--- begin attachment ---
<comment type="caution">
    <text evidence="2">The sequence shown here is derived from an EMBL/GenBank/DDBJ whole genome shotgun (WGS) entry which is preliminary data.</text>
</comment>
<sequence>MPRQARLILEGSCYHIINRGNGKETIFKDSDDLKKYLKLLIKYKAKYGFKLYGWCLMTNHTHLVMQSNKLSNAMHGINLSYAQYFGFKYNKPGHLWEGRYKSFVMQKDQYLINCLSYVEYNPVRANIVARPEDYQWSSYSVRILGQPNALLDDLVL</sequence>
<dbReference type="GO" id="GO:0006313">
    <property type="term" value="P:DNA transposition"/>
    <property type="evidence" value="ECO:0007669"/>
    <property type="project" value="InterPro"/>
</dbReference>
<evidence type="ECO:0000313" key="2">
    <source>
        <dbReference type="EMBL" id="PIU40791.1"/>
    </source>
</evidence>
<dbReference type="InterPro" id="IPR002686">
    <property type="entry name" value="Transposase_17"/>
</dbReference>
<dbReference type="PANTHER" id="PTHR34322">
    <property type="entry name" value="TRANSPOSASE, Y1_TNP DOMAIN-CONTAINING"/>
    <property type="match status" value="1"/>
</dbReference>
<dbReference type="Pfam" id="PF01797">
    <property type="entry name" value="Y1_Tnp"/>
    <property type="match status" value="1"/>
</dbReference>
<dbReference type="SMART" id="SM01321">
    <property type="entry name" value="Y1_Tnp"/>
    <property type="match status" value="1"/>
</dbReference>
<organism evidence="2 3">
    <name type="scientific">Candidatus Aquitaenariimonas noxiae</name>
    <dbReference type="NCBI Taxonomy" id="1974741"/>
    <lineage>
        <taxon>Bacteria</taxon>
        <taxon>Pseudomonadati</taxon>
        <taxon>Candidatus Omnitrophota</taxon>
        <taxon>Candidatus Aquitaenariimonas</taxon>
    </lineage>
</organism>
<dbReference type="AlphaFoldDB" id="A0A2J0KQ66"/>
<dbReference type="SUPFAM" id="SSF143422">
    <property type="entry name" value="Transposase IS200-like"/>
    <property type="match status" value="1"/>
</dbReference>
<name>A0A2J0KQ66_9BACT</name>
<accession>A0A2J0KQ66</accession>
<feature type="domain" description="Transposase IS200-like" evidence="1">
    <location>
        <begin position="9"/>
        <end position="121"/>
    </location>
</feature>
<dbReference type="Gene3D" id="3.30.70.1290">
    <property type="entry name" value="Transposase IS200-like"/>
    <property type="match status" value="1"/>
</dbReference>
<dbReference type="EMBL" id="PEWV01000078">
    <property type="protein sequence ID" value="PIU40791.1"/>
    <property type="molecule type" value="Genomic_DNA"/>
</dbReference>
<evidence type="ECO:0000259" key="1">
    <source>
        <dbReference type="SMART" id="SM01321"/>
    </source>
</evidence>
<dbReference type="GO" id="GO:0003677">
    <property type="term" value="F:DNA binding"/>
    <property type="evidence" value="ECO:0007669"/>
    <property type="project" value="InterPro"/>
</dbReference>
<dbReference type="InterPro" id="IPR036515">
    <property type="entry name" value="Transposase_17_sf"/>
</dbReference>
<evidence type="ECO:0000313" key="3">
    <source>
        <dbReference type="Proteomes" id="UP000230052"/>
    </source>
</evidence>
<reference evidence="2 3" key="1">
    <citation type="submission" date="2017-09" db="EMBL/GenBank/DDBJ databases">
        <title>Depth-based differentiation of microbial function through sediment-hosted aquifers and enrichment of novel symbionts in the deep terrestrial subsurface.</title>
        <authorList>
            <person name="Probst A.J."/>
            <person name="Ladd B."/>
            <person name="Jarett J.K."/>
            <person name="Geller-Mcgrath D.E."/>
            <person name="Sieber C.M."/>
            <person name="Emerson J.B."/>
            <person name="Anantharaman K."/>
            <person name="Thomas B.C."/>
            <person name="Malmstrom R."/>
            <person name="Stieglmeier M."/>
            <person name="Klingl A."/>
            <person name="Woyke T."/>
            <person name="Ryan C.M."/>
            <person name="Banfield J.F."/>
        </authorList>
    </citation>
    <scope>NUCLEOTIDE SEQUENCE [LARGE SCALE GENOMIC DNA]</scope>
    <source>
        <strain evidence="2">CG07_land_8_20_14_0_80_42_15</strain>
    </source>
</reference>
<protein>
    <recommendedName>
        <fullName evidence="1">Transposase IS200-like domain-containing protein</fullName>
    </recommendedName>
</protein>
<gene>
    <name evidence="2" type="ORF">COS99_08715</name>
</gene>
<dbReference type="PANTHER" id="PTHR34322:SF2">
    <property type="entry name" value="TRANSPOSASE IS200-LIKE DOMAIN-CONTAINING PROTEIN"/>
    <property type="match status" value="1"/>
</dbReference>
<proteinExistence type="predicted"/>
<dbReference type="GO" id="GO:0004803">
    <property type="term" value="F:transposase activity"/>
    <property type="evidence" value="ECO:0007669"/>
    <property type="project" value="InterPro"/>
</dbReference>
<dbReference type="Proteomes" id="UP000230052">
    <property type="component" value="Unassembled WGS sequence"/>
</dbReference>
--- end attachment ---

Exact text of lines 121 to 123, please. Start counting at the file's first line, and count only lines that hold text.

</dbReference>
<dbReference type="Proteomes" id="UP000230052">
    <property type="component" value="Unassembled WGS sequence"/>